13. The method of claim 11, wherein said step of partially filling the request includes filling a portion of the request, said portion being the request contracted by an integral power of 2.
14. A system to determine a resource allocation according to a request from a user amongst a plurality of potential users comprising:
a) a database containing:
i) data on availability of the resource;
ii) a respective priority agenda for each user including:
A) at least one priority level;
B) a condition under which at least one portion of the request from the user receives a corresponding said priority level: and
b) a processor for designating a priority for said at least one portion of the request and a resource allocation.
15. The system of claim 14, wherein said priority agenda includes a minimum allocation of the resource.
16. The system of claim 14, wherein said condition includes a preferred priority agenda specified by the user, said preferred priority agenda being specific to the request.
17. The system of claim 14, wherein said database further includes data on resource use for billing the user.
18. A BOD communication network wherein a frequency band from a plurality of frequency bands is allocated by a central controller to a particular user from a plurality of potential users according to a request of the particular user, the central controller comprising:
a) a database containing:
i) data on availability of the frequency bands, and
ii) a respective priority agenda for each user including:
A) at least one priority level, and
B) a condition under which at least one portion of the request of said each user receives a corresponding said priority level; and
b) a processor for:
i) designating a priority level to said at least one portion of the request according to said condition, and
ii) allocating one of the frequency bands to fill said at least one portion of the request according to said availability.
19. A bandwidth on demand method to optimize allocation of a plurality of frequency bands from a frequency range amongst a plurality of users comprising the steps of:
a) providing a respective priority agenda for each user, said priority agenda including:
i) at least one priority level, and
ii) for each said at least one priority level: a condition under which a corresponding portion of a request from said each user receives said each at least one priority level; and
b) for each said portion of said request:
i) designating each said at least one priority level to said corresponding portion of said request according to said agenda, and
ii) for each said portion of said request, allocating one of the frequency bands to fill said portion of the request when said corresponding priority level is sufficient for allocation of said band according to said availability of said band.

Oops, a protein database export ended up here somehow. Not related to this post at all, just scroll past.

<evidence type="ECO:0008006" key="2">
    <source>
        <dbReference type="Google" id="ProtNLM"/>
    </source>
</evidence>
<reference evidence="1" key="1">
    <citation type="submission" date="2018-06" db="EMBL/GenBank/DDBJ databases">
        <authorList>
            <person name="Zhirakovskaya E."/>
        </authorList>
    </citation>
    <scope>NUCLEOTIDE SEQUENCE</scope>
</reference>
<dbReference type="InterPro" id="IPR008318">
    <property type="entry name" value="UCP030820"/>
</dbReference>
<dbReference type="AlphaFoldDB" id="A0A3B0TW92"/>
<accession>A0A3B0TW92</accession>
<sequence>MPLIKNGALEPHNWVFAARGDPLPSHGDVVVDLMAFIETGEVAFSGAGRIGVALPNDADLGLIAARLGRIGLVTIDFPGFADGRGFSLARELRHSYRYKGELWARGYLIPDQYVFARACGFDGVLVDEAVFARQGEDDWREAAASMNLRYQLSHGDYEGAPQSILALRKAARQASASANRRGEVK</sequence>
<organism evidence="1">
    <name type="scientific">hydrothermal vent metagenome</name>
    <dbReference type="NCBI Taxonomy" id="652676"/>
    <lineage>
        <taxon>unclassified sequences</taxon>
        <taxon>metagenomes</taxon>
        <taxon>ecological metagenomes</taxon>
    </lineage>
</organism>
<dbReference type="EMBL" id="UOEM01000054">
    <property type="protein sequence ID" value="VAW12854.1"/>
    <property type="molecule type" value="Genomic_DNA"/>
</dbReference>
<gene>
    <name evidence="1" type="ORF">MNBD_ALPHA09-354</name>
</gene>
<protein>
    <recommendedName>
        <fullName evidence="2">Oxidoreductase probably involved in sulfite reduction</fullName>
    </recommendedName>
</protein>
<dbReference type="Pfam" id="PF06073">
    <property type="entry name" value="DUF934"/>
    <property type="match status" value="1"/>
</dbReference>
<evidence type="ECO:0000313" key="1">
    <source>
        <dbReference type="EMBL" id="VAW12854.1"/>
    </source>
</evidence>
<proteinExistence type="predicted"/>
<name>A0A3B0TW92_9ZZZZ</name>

20. A method for allocating a resource to fulfill a request from a user according to a priority agenda in the absence of a sufficient free portion of the resource, comprising contingent on a priority agenda of the user of the steps of:
a) reducing an allocation of a prior user; and
b) at least partially fulfilling the request.
21. A method for modifying allocation of a resource comprising the steps of:
a) defining a plurality of potential actions by which to fill a request for the resource;
b) designating at least one rule delineating when to perform each of said actions;
c) providing a procedure by which to modify said at least one rule.
22. The method of claim 21, wherein said procedure includes at least one procedure selected from the set consisting of interactive input and a computer algorithm.
23. The method of claim 21, further comprising the step:
d) supplying a procedure to modify said actions.
24. A method for allocating a resource used for communication according to a request from a user comprising the steps:
a) providing an access channel from the resource for communicating the request,
b) allocating said access channel to the user to fill the request.
25. The method of claim 24, further comprising the step:
c) generating a second request for a new access channel.
26. The method of claim 24, further comprising the step:
c) blocking the request when there are insufficient available access channels.
27. The method of claim 24, further comprising the step:
c) broadcasting a list of free access channels to a potential user.
Description
FIELD AND BACKGROUND OF THE INVENTION

[0001] The present invention relates to a system and method for dynamic allocation of a resource and, in particular, it concerns a system to dynamically designate a priority for a resource request and to allocate a resource, partially filling or completely filling the request; the system and method of the present invention improve the optimization of a Bandwidth On Demand (BOD) satellite communication system.